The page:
Haggai’s final message is for the leaders – the priests and King Zurabbabel. The priests are urged to keep a holy life. Sin in their lives is contaminating the Temple and Haggai encourages them to clean up their act!

For Zurabbabel there is a blessing, and the promise of special status.

(2:20) The word of the LORD came to Haggai a second time on the twenty-fourth day of the month: (21) "Tell Zerubbabel governor of Judah that I will shake the heavens and the earth. (22) I will overturn royal thrones and shatter the power of the foreign kingdoms. I will overthrow chariots and their drivers; horses and their riders will fall, each by the sword of his brother. (23) " 'On that day,' declares the LORD Almighty, 'I will take you, my servant Zerubbabel son of Shealtiel,' declares the LORD, 'and I will make you like my signet ring, for I have chosen you,' declares the LORD Almighty."

Years before, God had told Zerubabbel’s grandfather, Johoiahim, that he was like a signet ring which had been pulled from the Lord’s finger and discarded. Now God was restoring the blessing to his grandson.

I see in Haggai a parallel to our Christian walk. We start off all enthusiastically, and put everything we have into our walk with Jesus. But then “real life” starts to intrude again. Unsaved friends or relatives don’t understand, and can even mock us. Other Christians look at our foundations and tut, saying they are not deep enough, or not as good as another Christians.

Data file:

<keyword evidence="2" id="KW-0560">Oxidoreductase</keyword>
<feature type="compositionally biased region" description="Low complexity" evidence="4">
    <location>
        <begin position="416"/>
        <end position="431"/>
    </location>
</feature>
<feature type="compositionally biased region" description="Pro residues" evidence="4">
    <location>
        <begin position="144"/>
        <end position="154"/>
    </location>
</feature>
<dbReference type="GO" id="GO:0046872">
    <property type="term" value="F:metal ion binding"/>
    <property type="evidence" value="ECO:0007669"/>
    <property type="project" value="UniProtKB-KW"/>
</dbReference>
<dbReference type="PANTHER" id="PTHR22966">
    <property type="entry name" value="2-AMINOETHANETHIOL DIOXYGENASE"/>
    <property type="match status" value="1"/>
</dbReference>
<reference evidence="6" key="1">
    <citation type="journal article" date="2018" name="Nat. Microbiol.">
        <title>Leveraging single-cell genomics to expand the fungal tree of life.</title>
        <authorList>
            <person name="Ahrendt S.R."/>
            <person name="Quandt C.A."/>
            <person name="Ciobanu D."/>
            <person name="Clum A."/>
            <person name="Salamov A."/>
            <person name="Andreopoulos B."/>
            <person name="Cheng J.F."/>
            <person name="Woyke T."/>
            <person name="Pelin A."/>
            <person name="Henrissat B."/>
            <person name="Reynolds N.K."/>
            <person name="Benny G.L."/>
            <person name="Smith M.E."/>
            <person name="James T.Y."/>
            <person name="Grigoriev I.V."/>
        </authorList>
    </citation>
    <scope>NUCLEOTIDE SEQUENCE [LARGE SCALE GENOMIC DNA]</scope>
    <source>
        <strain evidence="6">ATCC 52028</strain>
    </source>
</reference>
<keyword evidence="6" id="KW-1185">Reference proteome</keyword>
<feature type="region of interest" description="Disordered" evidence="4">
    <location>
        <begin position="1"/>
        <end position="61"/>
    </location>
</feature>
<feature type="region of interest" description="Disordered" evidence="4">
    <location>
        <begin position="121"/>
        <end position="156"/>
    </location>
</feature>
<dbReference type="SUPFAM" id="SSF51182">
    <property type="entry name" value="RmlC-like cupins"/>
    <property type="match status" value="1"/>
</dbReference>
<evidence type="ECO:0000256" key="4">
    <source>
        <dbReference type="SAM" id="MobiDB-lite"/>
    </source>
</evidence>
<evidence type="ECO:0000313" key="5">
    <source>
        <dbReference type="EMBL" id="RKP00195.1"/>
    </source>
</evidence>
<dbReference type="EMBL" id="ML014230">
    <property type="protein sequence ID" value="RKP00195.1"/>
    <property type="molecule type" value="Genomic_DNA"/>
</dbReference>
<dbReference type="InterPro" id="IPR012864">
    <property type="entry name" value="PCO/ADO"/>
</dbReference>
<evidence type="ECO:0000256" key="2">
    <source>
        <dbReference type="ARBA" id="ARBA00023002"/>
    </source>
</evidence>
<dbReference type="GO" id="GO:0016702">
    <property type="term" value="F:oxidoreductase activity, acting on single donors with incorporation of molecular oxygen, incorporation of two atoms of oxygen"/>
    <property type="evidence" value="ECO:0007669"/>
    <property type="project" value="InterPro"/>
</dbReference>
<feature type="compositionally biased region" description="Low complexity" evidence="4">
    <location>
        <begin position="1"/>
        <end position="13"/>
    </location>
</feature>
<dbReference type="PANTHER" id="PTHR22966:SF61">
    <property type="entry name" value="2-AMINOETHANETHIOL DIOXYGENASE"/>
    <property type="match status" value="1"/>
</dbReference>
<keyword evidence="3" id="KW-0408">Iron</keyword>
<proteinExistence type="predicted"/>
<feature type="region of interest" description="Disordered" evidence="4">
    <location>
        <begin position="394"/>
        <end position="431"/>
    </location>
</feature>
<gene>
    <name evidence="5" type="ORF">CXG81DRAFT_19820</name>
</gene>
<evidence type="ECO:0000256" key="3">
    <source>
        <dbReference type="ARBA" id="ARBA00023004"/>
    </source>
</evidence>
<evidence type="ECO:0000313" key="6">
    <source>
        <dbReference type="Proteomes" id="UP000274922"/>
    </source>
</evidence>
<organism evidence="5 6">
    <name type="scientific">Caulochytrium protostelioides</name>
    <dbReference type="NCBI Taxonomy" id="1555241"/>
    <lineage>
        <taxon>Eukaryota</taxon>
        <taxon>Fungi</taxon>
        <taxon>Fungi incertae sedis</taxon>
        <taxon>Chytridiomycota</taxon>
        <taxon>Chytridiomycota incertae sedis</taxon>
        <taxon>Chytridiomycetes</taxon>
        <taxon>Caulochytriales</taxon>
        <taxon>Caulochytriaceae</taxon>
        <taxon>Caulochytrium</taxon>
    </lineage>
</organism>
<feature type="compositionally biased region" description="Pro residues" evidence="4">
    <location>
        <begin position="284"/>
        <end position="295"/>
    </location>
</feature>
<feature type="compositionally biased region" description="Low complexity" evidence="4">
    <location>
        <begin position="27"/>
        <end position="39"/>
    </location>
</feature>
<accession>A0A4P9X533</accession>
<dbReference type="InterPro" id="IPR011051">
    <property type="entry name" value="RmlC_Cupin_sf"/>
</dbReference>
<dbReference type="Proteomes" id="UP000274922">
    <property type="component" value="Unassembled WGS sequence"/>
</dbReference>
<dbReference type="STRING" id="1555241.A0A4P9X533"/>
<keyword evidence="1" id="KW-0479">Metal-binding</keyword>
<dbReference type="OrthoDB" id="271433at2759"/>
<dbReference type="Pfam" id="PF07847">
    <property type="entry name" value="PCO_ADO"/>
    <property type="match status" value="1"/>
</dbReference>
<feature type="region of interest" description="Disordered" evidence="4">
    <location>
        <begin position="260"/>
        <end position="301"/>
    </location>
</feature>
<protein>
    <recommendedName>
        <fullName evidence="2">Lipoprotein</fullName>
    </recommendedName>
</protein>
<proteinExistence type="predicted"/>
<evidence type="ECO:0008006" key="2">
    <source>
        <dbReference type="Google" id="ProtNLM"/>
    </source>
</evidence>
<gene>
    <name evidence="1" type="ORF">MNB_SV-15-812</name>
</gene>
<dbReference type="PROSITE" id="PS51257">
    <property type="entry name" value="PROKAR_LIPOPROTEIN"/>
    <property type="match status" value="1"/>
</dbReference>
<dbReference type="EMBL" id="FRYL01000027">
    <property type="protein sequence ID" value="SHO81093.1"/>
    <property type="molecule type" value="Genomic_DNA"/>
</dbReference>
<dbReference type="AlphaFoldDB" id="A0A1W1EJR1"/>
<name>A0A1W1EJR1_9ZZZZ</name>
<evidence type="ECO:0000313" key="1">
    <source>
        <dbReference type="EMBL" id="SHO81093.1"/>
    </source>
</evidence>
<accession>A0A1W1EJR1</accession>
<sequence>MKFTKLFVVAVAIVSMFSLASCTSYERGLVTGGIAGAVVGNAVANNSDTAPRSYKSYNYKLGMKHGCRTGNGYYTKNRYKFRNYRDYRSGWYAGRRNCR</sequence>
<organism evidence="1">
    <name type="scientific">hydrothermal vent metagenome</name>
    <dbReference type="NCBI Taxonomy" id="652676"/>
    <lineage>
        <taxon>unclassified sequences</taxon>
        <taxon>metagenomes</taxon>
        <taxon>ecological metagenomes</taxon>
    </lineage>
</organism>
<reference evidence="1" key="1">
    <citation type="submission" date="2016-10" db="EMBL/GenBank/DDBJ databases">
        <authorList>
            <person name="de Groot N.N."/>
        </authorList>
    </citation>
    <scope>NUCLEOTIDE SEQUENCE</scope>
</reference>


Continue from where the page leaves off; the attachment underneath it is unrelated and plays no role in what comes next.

All it takes is one distraction, and we take our eyes off what we are trying to build, and our lives slip back into disrepair. Our foundations are not as strong as they should be, and they start to crumble.

How often do we allow others to put us off something we started so enthusiastically? I urge you to heed the writer to the Hebrews who says:

(12:1) Therefore, since we are surrounded by such a great cloud of witnesses, let us throw off everything that hinders and the sin that so easily entangles, and let us run with perseverance the race marked out for us.

Don’t let your life become plagued by drought and lack of blessing. Keep on keeping on! Keep building on those foundations you laid so earnestly back at the beginning of your walk, and send down roots that will sustain you through the dark periods. Make a decision to walk in the blessing and anointing – and stick to it!!

Fix your eyes on God – build your house on Him, and everything else will fall into place.